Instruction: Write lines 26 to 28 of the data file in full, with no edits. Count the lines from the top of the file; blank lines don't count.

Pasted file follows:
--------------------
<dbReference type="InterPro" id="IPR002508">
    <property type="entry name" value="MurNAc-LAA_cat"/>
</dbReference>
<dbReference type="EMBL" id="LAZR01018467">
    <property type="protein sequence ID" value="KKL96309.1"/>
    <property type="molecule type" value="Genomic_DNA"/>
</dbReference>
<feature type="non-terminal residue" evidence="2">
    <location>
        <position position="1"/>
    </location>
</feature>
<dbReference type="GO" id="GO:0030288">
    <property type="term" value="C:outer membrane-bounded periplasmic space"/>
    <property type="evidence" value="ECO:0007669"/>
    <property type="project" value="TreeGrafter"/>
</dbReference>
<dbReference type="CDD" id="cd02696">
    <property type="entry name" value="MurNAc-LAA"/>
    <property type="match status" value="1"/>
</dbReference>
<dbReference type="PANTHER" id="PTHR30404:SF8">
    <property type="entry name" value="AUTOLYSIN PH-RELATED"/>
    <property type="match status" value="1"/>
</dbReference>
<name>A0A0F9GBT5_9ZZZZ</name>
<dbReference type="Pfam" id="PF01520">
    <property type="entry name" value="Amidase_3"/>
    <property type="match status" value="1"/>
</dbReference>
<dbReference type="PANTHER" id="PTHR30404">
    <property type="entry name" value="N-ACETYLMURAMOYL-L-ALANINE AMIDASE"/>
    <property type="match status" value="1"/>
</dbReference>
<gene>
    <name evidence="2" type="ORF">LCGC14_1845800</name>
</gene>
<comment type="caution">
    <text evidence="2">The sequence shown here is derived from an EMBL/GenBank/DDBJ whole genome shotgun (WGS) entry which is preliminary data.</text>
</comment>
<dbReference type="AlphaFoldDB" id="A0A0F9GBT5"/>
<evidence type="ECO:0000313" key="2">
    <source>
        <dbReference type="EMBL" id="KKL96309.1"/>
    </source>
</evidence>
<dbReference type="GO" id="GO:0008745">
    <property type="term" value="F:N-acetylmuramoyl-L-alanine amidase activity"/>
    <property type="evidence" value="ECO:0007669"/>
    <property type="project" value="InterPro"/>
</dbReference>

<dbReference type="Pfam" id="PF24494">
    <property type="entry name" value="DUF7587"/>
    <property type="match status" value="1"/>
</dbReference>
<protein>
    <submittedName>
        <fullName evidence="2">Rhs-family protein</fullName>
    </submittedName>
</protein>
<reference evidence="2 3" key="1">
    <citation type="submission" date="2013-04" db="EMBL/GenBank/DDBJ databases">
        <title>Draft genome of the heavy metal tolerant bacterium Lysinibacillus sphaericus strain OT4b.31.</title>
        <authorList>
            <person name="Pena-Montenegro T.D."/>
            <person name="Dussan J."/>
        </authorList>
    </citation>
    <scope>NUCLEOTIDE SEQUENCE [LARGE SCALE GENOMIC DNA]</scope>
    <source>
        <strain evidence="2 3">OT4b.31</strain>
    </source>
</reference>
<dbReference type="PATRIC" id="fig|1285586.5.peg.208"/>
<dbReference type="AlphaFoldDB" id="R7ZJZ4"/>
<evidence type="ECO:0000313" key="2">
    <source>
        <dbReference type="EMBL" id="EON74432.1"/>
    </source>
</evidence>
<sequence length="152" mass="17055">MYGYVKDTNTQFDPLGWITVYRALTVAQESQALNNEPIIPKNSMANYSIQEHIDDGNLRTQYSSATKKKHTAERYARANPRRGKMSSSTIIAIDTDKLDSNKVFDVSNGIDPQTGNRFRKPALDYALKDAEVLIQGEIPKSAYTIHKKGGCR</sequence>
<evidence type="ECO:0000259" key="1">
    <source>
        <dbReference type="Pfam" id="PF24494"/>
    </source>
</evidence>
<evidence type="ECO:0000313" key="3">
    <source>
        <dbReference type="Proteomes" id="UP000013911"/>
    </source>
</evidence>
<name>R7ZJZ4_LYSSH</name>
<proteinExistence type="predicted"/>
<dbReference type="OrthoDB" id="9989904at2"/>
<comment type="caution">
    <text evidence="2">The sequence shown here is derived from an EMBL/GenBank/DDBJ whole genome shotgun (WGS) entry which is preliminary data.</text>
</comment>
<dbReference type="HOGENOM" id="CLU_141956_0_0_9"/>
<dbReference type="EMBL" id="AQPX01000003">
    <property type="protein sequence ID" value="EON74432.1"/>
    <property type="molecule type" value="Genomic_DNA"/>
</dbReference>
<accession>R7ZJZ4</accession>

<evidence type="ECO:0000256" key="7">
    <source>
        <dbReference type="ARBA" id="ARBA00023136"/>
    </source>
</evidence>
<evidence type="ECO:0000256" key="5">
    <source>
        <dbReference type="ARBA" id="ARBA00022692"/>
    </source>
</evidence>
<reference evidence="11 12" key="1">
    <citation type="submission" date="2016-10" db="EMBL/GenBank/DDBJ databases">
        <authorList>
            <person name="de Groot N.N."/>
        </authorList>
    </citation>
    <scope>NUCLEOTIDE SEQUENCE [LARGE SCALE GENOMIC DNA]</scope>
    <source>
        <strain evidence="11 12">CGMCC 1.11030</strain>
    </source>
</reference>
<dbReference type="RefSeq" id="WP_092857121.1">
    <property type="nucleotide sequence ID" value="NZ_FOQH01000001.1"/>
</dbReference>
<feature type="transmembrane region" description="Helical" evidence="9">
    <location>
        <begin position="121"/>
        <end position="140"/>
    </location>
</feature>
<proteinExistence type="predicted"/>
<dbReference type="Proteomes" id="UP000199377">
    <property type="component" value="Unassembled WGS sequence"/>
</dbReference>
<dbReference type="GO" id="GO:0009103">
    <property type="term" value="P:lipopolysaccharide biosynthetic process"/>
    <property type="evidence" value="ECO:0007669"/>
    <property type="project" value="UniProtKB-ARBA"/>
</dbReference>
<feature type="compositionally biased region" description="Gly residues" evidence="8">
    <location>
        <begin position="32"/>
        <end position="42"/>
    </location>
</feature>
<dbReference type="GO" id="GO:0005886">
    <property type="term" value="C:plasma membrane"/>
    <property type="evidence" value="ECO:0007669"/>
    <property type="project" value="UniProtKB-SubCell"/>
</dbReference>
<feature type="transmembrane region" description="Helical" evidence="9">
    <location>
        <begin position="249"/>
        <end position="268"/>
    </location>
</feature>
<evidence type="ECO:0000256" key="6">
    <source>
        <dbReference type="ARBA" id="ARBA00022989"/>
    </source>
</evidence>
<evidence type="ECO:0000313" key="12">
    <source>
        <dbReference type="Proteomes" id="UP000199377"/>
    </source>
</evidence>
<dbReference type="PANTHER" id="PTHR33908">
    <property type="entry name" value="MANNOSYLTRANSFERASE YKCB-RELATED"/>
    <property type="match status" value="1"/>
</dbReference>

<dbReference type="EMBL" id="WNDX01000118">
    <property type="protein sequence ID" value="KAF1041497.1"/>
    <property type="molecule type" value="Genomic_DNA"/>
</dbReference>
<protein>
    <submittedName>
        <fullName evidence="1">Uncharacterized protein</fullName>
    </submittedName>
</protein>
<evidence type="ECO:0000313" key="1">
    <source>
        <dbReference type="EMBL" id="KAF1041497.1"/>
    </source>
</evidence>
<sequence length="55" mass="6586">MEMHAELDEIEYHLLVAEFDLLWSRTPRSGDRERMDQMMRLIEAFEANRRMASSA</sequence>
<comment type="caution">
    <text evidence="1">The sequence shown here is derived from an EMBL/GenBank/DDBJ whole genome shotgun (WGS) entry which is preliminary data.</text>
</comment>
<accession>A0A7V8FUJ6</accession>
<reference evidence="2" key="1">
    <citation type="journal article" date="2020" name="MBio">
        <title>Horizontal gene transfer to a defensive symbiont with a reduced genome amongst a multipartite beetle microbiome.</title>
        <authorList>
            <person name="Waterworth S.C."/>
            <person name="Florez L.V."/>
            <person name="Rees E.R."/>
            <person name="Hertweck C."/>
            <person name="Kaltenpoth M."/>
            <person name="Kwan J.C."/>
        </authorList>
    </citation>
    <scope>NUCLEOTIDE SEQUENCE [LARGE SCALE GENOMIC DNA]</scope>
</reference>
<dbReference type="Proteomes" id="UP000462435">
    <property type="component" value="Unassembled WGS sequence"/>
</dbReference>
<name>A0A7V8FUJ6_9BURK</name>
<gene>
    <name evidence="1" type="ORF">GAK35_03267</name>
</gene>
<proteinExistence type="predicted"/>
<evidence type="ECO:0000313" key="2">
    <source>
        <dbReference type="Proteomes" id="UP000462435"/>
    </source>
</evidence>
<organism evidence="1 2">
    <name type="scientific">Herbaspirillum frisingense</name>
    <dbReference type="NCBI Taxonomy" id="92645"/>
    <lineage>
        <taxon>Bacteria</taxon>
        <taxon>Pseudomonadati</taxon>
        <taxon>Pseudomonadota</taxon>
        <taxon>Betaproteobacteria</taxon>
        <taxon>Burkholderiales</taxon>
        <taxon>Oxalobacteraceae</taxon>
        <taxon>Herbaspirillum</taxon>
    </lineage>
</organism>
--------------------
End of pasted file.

<name>A0A0F9GBT5_9ZZZZ</name>
<dbReference type="Pfam" id="PF01520">
    <property type="entry name" value="Amidase_3"/>